•  Level playing field: The freebie culture in politics affects the level playing field for all political parties and candidates, as well as the conduct of free and fair elections.

ECI move criticism

  • No standard definition: It is impossible to define freebies, and labelling any promise as a “irrational freebie” is fraught with controversy
    • In an affidavit to the Supreme Court, the ECI stated that the terms “irrational” and “freebie” are subjective and open to interpretation. A promise made by one political party may be considered a freebie by another, and vice versa.
  • Vision document: It is a manifesto that includes more than a few financial promises and serves as a document with both subjective and objective elements in a democracy.
  • Welfare politics: In today’s Indian scenario, where poverty is high, unemployment is widespread, and inequality is extreme, welfare politics will drive the political economy.
    • For example, Oxfam’s 2022 annual report on Inequality in India revealed that the number of poor doubled to 134 million as the wealth of the country’s dollar billionaires doubled.
    • The richest 1% have amassed 51.5 percent of total wealth, while the bottom 60% of the population has only 5%.
  • No specified criterion: The election watchdog cannot specify parameters for promises that do not have a financial cost. Like reservations in community jobs.
  • Overstepping boundaries: The Election Commission of India is constitutionally tasked with conducting free and fair elections, not with limiting political and economic imagination.
  • Institutional overreach: Making such disclosures a part of the MCC may eventually place the onus of evaluating proformas submitted by political parties on the poll watchdog, which could be an example of ECI’s institutional overreach.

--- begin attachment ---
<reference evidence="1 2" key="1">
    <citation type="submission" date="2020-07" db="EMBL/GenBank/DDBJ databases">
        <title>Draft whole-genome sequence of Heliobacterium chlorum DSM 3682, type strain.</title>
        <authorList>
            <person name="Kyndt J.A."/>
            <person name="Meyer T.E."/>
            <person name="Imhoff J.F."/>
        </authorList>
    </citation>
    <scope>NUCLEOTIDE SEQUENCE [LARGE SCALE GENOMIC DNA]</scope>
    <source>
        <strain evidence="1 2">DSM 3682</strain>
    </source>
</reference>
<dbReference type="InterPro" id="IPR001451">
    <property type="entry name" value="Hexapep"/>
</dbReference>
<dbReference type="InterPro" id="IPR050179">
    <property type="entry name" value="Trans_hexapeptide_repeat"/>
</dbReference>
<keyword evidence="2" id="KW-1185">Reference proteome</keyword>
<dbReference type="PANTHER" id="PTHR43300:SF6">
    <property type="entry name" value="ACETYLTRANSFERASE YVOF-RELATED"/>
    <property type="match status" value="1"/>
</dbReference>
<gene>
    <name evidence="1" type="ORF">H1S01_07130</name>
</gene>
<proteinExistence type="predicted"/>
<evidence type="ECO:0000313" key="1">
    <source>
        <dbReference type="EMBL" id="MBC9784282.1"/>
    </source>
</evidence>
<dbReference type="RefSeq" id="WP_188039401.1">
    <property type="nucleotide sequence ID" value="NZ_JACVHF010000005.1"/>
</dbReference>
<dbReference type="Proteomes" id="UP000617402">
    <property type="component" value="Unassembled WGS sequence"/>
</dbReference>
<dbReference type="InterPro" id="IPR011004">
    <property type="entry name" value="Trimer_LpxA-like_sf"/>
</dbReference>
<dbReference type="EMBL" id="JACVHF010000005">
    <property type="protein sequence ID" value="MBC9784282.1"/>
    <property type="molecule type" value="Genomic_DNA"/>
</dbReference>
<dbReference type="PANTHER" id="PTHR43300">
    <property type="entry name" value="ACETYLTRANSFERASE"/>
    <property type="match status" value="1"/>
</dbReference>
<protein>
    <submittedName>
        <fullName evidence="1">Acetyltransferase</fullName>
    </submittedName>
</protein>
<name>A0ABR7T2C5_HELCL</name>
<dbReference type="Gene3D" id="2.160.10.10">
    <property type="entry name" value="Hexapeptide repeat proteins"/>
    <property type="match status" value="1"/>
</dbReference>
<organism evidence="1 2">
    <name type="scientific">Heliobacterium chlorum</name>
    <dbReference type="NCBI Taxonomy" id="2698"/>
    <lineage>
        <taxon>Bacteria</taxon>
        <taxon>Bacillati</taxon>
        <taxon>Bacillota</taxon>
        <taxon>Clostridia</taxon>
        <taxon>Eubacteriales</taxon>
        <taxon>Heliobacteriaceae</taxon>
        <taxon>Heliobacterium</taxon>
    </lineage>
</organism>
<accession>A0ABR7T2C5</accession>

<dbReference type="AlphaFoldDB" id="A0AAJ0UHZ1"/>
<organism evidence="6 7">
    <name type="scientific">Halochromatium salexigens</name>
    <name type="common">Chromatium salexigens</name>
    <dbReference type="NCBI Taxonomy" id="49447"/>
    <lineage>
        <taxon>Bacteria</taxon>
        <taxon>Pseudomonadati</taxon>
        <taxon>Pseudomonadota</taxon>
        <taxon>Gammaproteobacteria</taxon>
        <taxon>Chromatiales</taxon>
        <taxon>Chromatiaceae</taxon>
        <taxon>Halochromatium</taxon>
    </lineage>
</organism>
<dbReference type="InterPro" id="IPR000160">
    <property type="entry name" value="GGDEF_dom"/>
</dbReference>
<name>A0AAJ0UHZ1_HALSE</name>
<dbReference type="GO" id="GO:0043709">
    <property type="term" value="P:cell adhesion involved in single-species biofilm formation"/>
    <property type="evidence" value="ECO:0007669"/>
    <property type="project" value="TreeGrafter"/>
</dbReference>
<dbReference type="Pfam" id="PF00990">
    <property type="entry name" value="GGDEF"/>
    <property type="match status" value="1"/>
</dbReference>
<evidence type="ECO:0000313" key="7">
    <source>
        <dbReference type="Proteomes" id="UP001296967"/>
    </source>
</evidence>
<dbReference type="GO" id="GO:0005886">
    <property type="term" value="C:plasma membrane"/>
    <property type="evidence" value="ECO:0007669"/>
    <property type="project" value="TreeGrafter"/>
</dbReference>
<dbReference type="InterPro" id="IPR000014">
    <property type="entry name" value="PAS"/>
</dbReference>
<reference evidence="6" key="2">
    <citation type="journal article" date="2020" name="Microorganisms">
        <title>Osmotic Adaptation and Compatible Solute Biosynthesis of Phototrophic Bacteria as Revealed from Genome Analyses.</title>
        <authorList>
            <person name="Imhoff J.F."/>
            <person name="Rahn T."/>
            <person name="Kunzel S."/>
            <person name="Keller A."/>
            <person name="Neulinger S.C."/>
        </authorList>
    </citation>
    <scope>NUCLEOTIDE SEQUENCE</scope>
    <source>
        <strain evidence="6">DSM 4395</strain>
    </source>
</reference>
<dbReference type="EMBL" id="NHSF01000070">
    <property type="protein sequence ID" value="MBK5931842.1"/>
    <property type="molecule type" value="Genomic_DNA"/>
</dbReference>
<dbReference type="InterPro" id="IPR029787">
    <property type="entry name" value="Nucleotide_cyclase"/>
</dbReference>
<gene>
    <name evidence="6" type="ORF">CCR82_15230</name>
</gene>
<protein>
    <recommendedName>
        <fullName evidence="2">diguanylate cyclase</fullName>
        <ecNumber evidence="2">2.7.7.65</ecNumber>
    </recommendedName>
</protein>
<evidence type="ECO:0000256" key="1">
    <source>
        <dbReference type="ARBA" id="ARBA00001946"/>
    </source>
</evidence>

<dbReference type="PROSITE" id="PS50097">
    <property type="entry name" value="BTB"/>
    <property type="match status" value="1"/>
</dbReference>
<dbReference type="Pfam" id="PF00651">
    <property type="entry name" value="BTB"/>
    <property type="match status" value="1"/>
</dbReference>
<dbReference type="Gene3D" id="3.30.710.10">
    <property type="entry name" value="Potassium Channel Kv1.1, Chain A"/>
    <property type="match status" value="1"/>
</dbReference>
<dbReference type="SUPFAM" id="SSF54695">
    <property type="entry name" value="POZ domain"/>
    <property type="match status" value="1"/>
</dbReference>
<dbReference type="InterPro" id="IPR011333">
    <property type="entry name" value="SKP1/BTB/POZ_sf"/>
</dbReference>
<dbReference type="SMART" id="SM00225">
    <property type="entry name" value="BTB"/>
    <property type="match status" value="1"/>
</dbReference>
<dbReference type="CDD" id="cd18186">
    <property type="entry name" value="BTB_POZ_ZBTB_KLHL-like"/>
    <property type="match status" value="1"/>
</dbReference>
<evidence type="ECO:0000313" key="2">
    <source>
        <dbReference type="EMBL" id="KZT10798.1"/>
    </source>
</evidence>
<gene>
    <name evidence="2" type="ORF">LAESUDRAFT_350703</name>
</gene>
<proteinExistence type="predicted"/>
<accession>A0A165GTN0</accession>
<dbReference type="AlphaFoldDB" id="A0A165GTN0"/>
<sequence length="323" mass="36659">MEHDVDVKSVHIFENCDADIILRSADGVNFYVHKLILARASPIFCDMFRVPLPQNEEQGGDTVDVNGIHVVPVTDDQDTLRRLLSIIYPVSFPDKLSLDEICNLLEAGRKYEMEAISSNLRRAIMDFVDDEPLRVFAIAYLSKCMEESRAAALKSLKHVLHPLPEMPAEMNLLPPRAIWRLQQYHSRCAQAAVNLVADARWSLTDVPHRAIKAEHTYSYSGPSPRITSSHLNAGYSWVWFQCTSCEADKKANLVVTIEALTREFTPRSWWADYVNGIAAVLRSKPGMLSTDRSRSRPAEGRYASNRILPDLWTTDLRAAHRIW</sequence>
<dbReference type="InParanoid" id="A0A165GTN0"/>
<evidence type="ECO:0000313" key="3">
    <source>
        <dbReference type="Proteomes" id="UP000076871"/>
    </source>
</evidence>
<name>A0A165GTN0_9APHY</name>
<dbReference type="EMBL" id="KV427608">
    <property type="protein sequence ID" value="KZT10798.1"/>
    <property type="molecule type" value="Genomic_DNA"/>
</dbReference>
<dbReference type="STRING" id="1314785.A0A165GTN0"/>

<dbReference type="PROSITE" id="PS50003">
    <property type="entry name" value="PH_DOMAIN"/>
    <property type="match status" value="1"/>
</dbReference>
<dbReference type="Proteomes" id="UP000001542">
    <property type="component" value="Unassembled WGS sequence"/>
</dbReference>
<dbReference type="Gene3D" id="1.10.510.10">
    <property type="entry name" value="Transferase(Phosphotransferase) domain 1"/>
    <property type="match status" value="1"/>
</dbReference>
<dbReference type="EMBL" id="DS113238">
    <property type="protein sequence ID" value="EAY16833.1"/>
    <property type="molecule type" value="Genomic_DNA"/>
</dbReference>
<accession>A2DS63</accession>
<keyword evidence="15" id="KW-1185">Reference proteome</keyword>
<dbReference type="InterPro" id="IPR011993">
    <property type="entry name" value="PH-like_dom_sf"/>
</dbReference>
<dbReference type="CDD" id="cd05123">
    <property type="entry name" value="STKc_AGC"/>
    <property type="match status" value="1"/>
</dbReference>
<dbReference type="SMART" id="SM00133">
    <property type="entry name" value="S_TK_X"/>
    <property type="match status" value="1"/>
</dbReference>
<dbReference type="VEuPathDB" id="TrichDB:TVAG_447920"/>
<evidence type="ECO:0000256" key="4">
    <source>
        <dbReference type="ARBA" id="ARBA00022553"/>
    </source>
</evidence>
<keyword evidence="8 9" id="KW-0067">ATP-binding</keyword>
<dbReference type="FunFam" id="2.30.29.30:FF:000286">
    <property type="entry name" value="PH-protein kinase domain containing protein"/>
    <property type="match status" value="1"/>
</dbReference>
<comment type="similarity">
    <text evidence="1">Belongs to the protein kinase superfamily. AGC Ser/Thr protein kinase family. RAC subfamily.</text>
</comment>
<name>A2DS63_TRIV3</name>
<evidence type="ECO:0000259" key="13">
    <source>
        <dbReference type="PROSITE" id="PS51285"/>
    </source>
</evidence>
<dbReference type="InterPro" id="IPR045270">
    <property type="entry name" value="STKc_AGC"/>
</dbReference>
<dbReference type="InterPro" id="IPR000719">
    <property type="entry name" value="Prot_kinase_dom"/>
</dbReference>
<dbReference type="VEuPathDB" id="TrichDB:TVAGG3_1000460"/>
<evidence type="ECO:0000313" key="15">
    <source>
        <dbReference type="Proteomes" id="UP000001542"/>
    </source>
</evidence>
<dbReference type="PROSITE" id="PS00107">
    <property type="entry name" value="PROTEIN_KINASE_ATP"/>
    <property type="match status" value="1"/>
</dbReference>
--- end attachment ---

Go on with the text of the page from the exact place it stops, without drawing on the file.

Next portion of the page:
• Election contestation: Even if the promises are unrealistic or absurd, it is the responsibility of the opposing parties and the media to expose them.
  • Voter mandate: It is ultimately up to the voter to assess the economic and fiscal implications of freebie policies, as well as to reward good performance and punish non-delivery by political parties.
  • Policy domain: Because economic policy is in the hands of elected representatives, ECI has no role to intervene in the legislature’s purely political domain.

SBI issues a warning about freebies.

  • About the report: In a recent report, Soumya Kanti Ghosh, the State Bank of India’s group chief economic advisor, warned against the growing trend of offering freebies during elections.
  • Demonstration: Three poor states, Rajasthan, Chhattisgarh, and Jharkhand, were cited as examples, with pension liabilities totaling three lakh crores.
    • According to the report, these states’ pension liabilities were quite high, at 217, 190, and 207 percent, respectively.
  • Raising loans: According to the report, state off-budget borrowing had reached 4.5% of GDP, and the extent of freebies or welfare schemes had reached a significant portion of GDP in many states.
  • Freebie expenditure: According to the report, cash transfers, utility subsidies, loan or fee waivers, and interest-free loans announced by states in their latest budgets range from 1% to 2.7% of GSDP in several states.
  • For example, in the case of Punjab and Andhra Pradesh, both of which are heavily in debt, freebies have exceeded 2% of GSDP.

February 2023